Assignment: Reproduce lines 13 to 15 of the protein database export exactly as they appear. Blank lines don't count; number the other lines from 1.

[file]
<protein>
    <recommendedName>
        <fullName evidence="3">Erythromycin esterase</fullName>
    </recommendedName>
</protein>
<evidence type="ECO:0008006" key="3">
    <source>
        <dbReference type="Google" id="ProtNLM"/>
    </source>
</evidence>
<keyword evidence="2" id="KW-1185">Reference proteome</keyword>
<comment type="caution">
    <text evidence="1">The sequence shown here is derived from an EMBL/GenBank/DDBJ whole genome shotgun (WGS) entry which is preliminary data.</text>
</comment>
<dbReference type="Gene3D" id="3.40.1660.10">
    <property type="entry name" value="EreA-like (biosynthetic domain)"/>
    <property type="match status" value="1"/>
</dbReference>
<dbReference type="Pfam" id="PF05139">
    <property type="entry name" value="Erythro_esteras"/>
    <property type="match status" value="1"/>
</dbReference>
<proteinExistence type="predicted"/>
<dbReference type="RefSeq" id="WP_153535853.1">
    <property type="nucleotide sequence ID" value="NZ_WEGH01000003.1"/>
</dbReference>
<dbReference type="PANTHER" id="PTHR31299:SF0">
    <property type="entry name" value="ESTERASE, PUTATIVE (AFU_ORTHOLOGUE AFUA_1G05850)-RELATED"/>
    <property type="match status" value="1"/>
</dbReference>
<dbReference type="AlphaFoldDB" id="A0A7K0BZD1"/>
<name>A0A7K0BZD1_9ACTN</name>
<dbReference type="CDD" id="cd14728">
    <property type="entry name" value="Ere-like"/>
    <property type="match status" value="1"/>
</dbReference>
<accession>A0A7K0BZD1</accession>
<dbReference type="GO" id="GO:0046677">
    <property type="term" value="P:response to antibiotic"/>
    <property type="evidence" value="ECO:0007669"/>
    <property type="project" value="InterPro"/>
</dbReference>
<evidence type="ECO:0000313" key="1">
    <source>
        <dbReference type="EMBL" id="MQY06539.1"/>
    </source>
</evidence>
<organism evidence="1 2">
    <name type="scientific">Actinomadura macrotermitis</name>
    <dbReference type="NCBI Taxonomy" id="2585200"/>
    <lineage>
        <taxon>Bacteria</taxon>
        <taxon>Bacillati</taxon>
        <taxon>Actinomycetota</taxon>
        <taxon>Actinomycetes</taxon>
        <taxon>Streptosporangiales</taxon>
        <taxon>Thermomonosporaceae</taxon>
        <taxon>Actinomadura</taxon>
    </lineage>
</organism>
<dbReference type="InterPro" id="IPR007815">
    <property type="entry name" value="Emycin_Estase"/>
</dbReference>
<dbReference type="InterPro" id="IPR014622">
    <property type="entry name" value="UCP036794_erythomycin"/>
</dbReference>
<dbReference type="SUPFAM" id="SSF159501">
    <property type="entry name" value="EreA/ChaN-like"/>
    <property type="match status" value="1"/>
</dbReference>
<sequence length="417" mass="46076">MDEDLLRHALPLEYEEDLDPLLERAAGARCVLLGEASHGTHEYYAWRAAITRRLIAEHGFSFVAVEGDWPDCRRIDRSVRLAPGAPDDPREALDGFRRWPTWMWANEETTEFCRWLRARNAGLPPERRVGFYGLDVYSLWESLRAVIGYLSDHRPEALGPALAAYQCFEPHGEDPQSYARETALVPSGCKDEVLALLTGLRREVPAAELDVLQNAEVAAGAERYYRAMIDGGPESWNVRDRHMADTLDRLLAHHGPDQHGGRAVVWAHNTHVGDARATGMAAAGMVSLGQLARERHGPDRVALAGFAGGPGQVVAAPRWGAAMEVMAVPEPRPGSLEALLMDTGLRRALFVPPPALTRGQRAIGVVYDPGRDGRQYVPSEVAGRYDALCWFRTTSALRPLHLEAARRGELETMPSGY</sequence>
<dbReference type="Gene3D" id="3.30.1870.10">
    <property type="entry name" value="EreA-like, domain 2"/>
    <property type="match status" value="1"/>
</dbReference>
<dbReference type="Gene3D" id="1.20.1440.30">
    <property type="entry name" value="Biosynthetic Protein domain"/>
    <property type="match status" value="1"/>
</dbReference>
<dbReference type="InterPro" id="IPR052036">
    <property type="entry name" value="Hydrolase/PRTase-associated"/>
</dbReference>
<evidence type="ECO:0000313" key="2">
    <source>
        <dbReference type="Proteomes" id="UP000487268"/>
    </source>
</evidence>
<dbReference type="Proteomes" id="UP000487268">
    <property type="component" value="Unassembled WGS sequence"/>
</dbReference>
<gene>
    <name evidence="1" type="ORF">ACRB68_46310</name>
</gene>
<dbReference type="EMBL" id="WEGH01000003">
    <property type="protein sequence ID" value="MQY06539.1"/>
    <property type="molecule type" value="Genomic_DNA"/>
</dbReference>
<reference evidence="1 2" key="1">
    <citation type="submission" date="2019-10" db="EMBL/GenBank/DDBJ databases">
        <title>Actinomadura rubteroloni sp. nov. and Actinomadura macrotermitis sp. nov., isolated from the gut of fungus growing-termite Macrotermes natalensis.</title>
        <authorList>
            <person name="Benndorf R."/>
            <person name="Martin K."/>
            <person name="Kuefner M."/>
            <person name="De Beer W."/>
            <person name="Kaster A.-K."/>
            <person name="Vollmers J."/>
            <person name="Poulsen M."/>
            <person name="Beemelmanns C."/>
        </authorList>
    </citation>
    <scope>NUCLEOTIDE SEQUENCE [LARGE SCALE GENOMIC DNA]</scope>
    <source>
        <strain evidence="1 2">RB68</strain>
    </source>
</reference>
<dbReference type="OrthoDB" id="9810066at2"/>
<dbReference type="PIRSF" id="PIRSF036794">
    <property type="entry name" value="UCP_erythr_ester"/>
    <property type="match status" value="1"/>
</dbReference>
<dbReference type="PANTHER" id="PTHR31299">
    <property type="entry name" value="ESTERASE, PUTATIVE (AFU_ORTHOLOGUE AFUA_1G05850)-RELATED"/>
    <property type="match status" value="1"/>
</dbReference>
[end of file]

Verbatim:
    <text evidence="1">The sequence shown here is derived from an EMBL/GenBank/DDBJ whole genome shotgun (WGS) entry which is preliminary data.</text>
</comment>
<dbReference type="Gene3D" id="3.40.1660.10">